Saturday, May 28, 2016

Initiative vs. guilt

Erik Erikson's third stage of development is known as initiative vs. guilt. At this stage children begin to develop confidence and carry out activities. The way parents and other adults respond to their children's goals affect children's self-esteem. If children are allowed to take the initiative to accomplish activities on their own, their self-esteem increases. If parents don't allow children to take initiative, they may feel guilty about their ambitions and their self-esteem will decrease.

For example, if a child wants to perform in a play and a parent encourages them to try out and practices lines etc. with them and the child gets the part, their self-esteem will increase. The child's perspective will be, "I accomplished something. I took the initiative and put the work into it and accomplished my goal." If a child wants to be an ice skater and the parent tells them they can't do it and all the ways they'll fail and the parents don't support them, the child will learn their goals and they as an individual don't matter. The child learns it doesn't matter whether you take the initiative or not, the goal won't be achieved because the parent has told them they'll fail, how quickly they'll do it, and all the ways they'll fail and give no support to the child's goals.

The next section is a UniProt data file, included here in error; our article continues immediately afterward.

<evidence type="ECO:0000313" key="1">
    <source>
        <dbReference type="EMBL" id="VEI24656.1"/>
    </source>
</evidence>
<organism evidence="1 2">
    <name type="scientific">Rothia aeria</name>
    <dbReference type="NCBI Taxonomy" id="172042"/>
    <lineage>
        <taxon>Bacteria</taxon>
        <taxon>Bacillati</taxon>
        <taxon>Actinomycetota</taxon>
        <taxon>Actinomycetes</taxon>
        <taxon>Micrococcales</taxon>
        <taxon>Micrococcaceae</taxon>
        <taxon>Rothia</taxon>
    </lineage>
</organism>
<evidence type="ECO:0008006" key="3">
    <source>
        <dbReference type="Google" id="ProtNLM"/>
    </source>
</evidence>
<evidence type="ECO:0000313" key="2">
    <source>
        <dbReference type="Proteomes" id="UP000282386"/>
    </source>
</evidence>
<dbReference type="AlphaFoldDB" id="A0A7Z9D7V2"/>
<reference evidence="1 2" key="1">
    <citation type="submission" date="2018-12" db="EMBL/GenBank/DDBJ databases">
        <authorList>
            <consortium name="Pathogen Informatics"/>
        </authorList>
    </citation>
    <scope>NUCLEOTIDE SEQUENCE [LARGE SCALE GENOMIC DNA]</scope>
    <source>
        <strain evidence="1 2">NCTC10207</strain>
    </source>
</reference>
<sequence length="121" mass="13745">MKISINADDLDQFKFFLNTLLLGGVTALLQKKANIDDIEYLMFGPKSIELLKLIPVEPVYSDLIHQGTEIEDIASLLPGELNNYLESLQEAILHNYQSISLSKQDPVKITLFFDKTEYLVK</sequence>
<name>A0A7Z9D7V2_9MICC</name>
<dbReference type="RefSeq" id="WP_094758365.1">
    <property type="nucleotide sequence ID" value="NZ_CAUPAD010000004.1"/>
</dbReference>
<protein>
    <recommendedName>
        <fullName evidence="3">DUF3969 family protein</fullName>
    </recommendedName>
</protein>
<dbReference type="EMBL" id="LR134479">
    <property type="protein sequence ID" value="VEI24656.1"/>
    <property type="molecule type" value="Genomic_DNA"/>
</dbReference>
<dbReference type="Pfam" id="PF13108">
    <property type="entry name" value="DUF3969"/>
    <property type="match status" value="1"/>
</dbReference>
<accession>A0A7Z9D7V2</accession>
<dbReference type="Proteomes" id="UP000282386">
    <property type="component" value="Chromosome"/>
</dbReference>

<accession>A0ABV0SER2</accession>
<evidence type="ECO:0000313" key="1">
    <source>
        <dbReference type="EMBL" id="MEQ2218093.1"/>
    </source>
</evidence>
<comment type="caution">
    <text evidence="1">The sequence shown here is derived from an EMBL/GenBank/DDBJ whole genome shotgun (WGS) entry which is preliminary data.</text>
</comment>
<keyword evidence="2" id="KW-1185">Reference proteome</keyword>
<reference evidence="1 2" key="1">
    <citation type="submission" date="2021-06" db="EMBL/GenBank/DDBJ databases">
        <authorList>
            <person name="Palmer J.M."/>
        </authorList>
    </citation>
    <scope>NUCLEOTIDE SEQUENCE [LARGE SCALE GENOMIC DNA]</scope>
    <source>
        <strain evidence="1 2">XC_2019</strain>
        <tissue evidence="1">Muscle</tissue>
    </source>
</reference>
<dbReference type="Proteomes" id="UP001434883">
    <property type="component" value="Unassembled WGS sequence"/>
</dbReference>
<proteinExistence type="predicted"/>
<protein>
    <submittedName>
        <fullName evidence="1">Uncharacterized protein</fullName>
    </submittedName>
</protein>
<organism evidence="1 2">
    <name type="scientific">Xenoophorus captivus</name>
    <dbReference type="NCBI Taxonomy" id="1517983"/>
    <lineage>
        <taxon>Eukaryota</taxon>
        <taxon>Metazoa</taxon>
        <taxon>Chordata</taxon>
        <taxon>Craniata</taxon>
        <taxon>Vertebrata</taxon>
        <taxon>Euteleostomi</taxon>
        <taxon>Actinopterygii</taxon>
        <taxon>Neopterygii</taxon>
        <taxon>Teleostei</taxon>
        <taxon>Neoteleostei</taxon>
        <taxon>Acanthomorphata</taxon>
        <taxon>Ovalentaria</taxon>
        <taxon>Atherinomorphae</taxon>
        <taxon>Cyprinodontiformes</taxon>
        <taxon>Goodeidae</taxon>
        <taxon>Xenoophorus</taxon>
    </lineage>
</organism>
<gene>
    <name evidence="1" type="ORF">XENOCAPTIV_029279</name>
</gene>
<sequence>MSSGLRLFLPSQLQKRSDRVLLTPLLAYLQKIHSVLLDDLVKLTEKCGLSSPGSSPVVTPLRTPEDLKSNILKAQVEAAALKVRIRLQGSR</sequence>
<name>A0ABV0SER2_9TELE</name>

Important questions parents should ask themselves are: Do you want to teach your children they are capable or incapable? Do you want to take the time to teach your children how to be capable of a certain activity or task or not? A parent can take the time to teach a child how to feed themselves, ride a bike, drive a car and how to take care of it or decide their children are incapable. These are some of choices parents have along with what kind of parent they want to be (see my post on parenting styles).

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